Fitzgerald made sure his greatness was still on display against the Buccaneers. These are the moments he lives for.

On the other sideline, Arians was starving for a victory. His Buccaneers were 2-6 entering Sunday’s game. He had his first four-game losing streak as NFL head coach. His new franchise hadn’t won a home game since Week 13 of 2018, and the attendance was spotty. And as the Cardinals were pulling away with a late victory, Arians was in line for an ugly loss to a 40-year old colleague, a man left to bark at officials after squandering two timeouts to the replay challenge process, sabotaging his own team.

Then it all changed.

Trent Sherfield slipped. Murray’s interception-less streak ended. The Cardinals defense folded for Arians just like it did in the Super Bowl, in the same stadium, when he was the offensive coordinator for the Steelers.

The officials got involved, too, but I will blow a gasket if I spend one more minute thinking about them.

Alas, there was no coming back once Tampa regained the lead. Defensive coordinator Todd Bowles showed why he’s one of the best closers in this business, ratcheting up the pressure on Murray, forcing the issue, saving the moment for his good friend Bruce. And so it ended on a brutal Sunday in Florida, when the Cardinals coughed up an impact statement, when lessons were served and justice was not.

Reach Bickley at Listen to Bickley & Marotta weekdays from 10 a.m. – 2 p.m. on 98.7 FM Arizona’s Sports Station.

Phillips Law Group

Reach Bickley at Listen to Bickley & Marotta weekdays from 10 a.m. – 2 p.m. on 98.7 FM Arizona’s Sports Station.


Comment guidelines: No name-calling, personal attacks, profanity, or insults. Please keep the conversation civil and help us moderate comments by reporting abuse.
comments powered by Disqus

Bickley & Marotta

Cardinals Interviews and Podcasts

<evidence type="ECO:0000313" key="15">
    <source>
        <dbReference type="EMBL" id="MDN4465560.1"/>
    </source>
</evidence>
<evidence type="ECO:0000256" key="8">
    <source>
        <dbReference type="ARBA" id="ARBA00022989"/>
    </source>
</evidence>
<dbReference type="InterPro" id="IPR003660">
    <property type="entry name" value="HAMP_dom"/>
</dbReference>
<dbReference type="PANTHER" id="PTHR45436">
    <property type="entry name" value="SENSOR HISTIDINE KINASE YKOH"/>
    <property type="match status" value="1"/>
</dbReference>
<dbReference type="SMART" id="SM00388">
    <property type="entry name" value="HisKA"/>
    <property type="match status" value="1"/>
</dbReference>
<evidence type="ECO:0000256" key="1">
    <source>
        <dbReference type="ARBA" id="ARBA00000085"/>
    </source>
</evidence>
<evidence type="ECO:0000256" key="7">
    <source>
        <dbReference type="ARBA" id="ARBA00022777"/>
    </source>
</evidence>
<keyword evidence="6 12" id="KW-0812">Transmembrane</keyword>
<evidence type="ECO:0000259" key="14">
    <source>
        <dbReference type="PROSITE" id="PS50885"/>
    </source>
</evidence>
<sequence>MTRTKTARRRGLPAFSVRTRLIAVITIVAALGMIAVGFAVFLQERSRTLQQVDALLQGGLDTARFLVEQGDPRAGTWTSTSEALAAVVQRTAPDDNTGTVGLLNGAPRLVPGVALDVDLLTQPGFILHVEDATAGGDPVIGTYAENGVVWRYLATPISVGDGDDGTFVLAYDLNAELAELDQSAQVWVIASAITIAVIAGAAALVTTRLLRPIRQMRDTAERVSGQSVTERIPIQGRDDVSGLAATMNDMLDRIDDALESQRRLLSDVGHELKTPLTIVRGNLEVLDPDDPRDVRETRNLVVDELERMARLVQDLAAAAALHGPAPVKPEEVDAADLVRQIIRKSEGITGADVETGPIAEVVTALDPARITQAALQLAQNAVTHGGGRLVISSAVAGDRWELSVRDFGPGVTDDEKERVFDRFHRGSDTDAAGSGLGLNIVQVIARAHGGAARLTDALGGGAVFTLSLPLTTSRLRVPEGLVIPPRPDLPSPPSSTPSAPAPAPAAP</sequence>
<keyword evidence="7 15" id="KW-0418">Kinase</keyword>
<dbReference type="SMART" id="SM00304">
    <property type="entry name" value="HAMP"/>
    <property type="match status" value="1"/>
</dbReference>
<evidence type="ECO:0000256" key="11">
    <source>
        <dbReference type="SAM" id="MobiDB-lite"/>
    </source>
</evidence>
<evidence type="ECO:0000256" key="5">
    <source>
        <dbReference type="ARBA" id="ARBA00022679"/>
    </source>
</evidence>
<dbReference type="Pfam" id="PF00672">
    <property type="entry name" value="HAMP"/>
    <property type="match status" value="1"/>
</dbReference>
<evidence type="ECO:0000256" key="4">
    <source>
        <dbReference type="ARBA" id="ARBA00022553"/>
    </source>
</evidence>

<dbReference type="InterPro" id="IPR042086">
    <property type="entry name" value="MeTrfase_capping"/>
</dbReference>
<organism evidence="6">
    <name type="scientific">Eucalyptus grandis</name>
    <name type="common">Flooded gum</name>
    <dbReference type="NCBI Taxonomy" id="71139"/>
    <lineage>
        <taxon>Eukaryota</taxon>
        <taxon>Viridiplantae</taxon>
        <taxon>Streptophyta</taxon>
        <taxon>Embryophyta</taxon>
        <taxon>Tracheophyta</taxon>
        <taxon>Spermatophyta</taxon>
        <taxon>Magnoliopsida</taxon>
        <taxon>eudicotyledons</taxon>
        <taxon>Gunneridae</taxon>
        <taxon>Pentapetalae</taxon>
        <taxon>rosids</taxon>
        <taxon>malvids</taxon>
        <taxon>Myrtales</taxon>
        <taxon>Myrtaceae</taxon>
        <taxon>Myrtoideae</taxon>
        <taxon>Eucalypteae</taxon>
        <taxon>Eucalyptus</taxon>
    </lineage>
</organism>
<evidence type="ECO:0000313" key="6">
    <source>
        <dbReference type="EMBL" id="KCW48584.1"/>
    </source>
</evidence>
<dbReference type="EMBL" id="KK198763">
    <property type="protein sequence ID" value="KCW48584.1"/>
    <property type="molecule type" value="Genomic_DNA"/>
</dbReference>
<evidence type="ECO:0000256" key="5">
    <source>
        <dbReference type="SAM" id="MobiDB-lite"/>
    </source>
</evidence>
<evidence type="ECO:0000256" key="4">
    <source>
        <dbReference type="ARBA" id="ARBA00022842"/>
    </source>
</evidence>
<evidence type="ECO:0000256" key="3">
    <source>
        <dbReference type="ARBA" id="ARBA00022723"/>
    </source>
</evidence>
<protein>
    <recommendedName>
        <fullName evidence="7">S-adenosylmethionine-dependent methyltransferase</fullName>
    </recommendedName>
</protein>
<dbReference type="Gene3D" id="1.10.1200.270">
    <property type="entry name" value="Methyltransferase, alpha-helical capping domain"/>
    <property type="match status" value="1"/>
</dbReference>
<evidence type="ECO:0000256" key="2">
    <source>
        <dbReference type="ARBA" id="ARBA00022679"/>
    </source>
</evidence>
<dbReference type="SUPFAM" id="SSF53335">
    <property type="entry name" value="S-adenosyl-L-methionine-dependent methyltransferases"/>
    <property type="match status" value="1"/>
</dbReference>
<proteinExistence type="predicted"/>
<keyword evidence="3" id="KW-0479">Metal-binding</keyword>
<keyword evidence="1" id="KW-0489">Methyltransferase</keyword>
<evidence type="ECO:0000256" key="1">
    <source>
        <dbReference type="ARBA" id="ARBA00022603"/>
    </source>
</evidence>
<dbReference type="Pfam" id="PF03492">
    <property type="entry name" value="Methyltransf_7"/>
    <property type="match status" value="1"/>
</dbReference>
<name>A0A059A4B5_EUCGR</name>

Dan Bickley bio
Dan Bickley is the most influential sports media member in Arizona sports history, having spent over 20 years as the award-winning lead sports columnist for The Arizona Republic and and almost two decades as a Valley sports radio talk show host. In spring 2018, Bickley made the decision to leave the newspaper to join the Arizona Sports team as host of the entertaining and informative midday show Bickley and Marotta, as well as bring his opinionated and provocative column exclusively to
Bickley’s journalism career began in his hometown of Chicago, where he was part of a star-studded staff at the Chicago Sun-Times. He chronicled Michael Jordan’s six NBA championships; covered the Olympics in eight different countries and attended 14 Super Bowls; spent three weeks in an Indianapolis courthouse writing about Mike Tyson’s rape trial; and once left his laptop in an Edmonton bar after the Blackhawks reached the Stanley Cup Finals.
He has won multiple awards, written two books, formed a rock band, fathered three children, and once turned down an offer to work at the New York Times.  His passions include sports, music, the alphabet, good beer and great radio. After joining Arizona Sports 98.7 FM, he couldn’t be happier